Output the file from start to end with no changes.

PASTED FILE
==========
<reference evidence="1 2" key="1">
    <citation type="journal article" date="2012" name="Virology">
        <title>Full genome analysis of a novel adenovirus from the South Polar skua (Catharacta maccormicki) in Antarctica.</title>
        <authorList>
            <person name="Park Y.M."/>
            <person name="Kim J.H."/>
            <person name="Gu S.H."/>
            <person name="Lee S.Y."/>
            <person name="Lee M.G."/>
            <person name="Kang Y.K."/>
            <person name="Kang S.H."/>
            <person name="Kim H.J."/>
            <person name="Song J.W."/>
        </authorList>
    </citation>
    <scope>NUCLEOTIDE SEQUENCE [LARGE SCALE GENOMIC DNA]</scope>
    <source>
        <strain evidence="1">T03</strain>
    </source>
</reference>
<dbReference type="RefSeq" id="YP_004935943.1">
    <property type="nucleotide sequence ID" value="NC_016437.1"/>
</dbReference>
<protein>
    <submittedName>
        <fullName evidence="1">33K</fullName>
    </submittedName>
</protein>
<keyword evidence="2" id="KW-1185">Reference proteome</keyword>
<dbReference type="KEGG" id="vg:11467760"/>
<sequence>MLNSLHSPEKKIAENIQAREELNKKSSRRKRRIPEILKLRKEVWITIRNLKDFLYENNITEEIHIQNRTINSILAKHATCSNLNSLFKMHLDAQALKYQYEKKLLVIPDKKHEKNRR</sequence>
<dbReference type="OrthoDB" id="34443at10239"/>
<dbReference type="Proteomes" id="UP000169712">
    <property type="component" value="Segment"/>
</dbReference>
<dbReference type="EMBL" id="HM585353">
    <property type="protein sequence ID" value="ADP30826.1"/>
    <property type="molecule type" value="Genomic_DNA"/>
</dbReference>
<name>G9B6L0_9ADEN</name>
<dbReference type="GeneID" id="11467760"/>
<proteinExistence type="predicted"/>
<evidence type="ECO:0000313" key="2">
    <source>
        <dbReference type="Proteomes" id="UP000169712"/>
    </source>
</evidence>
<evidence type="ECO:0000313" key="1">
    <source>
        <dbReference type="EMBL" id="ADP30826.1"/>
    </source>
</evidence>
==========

<reference evidence="1 2" key="1">
    <citation type="journal article" date="2012" name="Virology">
        <title>Full genome analysis of a novel adenovirus from the South Polar skua (Catharacta maccormicki) in Antarctica.</title>
        <authorList>
            <person name="Park Y.M."/>
            <person name="Kim J.H."/>
            <person name="Gu S.H."/>
            <person name="Lee S.Y."/>
            <person name="Lee M.G."/>
            <person name="Kang Y.K."/>
            <person name="Kang S.H."/>
            <person name="Kim H.J."/>
            <person name="Song J.W."/>
        </authorList>
    </citation>
    <scope>NUCLEOTIDE SEQUENCE [LARGE SCALE GENOMIC DNA]</scope>
    <source>
        <strain evidence="1">T03</strain>
    </source>
</reference>
<dbReference type="RefSeq" id="YP_004935943.1">
    <property type="nucleotide sequence ID" value="NC_016437.1"/>
</dbReference>
<protein>
    <submittedName>
        <fullName evidence="1">33K</fullName>
    </submittedName>
</protein>
<keyword evidence="2" id="KW-1185">Reference proteome</keyword>
<dbReference type="KEGG" id="vg:11467760"/>
<sequence>MLNSLHSPEKKIAENIQAREELNKKSSRRKRRIPEILKLRKEVWITIRNLKDFLYENNITEEIHIQNRTINSILAKHATCSNLNSLFKMHLDAQALKYQYEKKLLVIPDKKHEKNRR</sequence>
<dbReference type="OrthoDB" id="34443at10239"/>
<dbReference type="Proteomes" id="UP000169712">
    <property type="component" value="Segment"/>
</dbReference>
<dbReference type="EMBL" id="HM585353">
    <property type="protein sequence ID" value="ADP30826.1"/>
    <property type="molecule type" value="Genomic_DNA"/>
</dbReference>
<name>G9B6L0_9ADEN</name>
<dbReference type="GeneID" id="11467760"/>
<proteinExistence type="predicted"/>
<evidence type="ECO:0000313" key="2">
    <source>
        <dbReference type="Proteomes" id="UP000169712"/>
    </source>
</evidence>
<evidence type="ECO:0000313" key="1">
    <source>
        <dbReference type="EMBL" id="ADP30826.1"/>
    </source>
</evidence>